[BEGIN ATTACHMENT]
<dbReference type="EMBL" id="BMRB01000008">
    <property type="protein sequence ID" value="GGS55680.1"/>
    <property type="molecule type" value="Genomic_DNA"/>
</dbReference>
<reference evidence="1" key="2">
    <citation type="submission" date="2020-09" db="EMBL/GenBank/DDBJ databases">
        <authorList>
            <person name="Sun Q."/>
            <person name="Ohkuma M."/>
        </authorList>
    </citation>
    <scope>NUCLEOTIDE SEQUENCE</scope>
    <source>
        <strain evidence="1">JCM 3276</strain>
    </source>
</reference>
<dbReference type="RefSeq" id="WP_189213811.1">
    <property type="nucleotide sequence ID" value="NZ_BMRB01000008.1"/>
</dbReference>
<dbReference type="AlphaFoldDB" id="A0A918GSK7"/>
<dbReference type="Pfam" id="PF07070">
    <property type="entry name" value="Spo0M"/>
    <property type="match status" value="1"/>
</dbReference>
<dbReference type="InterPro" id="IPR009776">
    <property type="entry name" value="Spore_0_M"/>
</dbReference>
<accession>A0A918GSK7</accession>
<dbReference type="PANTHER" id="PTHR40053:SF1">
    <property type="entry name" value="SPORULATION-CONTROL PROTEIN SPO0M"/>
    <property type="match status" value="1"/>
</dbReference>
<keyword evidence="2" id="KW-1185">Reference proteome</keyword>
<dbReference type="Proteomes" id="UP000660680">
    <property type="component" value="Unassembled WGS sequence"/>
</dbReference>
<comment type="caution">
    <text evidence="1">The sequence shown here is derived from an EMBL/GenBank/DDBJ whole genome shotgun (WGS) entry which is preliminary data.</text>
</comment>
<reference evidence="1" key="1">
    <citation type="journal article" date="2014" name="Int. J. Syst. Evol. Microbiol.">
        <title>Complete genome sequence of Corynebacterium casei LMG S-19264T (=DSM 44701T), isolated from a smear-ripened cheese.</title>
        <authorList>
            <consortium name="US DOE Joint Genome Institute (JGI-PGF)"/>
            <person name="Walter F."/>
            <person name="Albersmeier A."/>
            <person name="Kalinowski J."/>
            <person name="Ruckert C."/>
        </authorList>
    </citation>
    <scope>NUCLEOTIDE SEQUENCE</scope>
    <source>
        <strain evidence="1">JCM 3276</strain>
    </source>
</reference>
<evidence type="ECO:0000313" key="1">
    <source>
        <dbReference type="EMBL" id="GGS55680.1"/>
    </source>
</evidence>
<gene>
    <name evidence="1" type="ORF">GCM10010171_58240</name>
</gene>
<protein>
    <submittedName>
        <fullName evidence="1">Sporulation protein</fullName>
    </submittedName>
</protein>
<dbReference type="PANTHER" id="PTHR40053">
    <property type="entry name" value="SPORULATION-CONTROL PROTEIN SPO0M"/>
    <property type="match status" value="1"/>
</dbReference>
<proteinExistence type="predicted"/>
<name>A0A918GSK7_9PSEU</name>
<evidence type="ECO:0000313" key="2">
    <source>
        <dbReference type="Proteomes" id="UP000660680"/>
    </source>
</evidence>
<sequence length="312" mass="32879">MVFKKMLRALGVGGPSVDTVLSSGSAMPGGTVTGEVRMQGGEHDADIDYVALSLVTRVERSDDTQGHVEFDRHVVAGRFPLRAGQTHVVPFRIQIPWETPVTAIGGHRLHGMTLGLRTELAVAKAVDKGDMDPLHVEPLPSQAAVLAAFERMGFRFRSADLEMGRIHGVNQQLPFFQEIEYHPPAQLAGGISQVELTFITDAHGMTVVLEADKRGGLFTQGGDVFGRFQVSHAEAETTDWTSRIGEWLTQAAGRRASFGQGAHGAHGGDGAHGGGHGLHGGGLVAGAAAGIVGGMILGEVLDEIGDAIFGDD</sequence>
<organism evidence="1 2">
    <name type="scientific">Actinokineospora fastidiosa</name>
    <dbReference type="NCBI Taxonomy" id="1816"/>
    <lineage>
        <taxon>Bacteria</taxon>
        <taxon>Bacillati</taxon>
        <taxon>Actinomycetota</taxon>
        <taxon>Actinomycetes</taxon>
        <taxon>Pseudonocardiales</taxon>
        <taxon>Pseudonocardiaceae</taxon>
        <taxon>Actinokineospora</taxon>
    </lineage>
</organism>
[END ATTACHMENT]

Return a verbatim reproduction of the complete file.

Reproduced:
<dbReference type="EMBL" id="BMRB01000008">
    <property type="protein sequence ID" value="GGS55680.1"/>
    <property type="molecule type" value="Genomic_DNA"/>
</dbReference>
<reference evidence="1" key="2">
    <citation type="submission" date="2020-09" db="EMBL/GenBank/DDBJ databases">
        <authorList>
            <person name="Sun Q."/>
            <person name="Ohkuma M."/>
        </authorList>
    </citation>
    <scope>NUCLEOTIDE SEQUENCE</scope>
    <source>
        <strain evidence="1">JCM 3276</strain>
    </source>
</reference>
<dbReference type="RefSeq" id="WP_189213811.1">
    <property type="nucleotide sequence ID" value="NZ_BMRB01000008.1"/>
</dbReference>
<dbReference type="AlphaFoldDB" id="A0A918GSK7"/>
<dbReference type="Pfam" id="PF07070">
    <property type="entry name" value="Spo0M"/>
    <property type="match status" value="1"/>
</dbReference>
<dbReference type="InterPro" id="IPR009776">
    <property type="entry name" value="Spore_0_M"/>
</dbReference>
<accession>A0A918GSK7</accession>
<dbReference type="PANTHER" id="PTHR40053:SF1">
    <property type="entry name" value="SPORULATION-CONTROL PROTEIN SPO0M"/>
    <property type="match status" value="1"/>
</dbReference>
<keyword evidence="2" id="KW-1185">Reference proteome</keyword>
<dbReference type="Proteomes" id="UP000660680">
    <property type="component" value="Unassembled WGS sequence"/>
</dbReference>
<comment type="caution">
    <text evidence="1">The sequence shown here is derived from an EMBL/GenBank/DDBJ whole genome shotgun (WGS) entry which is preliminary data.</text>
</comment>
<reference evidence="1" key="1">
    <citation type="journal article" date="2014" name="Int. J. Syst. Evol. Microbiol.">
        <title>Complete genome sequence of Corynebacterium casei LMG S-19264T (=DSM 44701T), isolated from a smear-ripened cheese.</title>
        <authorList>
            <consortium name="US DOE Joint Genome Institute (JGI-PGF)"/>
            <person name="Walter F."/>
            <person name="Albersmeier A."/>
            <person name="Kalinowski J."/>
            <person name="Ruckert C."/>
        </authorList>
    </citation>
    <scope>NUCLEOTIDE SEQUENCE</scope>
    <source>
        <strain evidence="1">JCM 3276</strain>
    </source>
</reference>
<evidence type="ECO:0000313" key="1">
    <source>
        <dbReference type="EMBL" id="GGS55680.1"/>
    </source>
</evidence>
<gene>
    <name evidence="1" type="ORF">GCM10010171_58240</name>
</gene>
<protein>
    <submittedName>
        <fullName evidence="1">Sporulation protein</fullName>
    </submittedName>
</protein>
<dbReference type="PANTHER" id="PTHR40053">
    <property type="entry name" value="SPORULATION-CONTROL PROTEIN SPO0M"/>
    <property type="match status" value="1"/>
</dbReference>
<proteinExistence type="predicted"/>
<name>A0A918GSK7_9PSEU</name>
<evidence type="ECO:0000313" key="2">
    <source>
        <dbReference type="Proteomes" id="UP000660680"/>
    </source>
</evidence>
<sequence length="312" mass="32879">MVFKKMLRALGVGGPSVDTVLSSGSAMPGGTVTGEVRMQGGEHDADIDYVALSLVTRVERSDDTQGHVEFDRHVVAGRFPLRAGQTHVVPFRIQIPWETPVTAIGGHRLHGMTLGLRTELAVAKAVDKGDMDPLHVEPLPSQAAVLAAFERMGFRFRSADLEMGRIHGVNQQLPFFQEIEYHPPAQLAGGISQVELTFITDAHGMTVVLEADKRGGLFTQGGDVFGRFQVSHAEAETTDWTSRIGEWLTQAAGRRASFGQGAHGAHGGDGAHGGGHGLHGGGLVAGAAAGIVGGMILGEVLDEIGDAIFGDD</sequence>
<organism evidence="1 2">
    <name type="scientific">Actinokineospora fastidiosa</name>
    <dbReference type="NCBI Taxonomy" id="1816"/>
    <lineage>
        <taxon>Bacteria</taxon>
        <taxon>Bacillati</taxon>
        <taxon>Actinomycetota</taxon>
        <taxon>Actinomycetes</taxon>
        <taxon>Pseudonocardiales</taxon>
        <taxon>Pseudonocardiaceae</taxon>
        <taxon>Actinokineospora</taxon>
    </lineage>
</organism>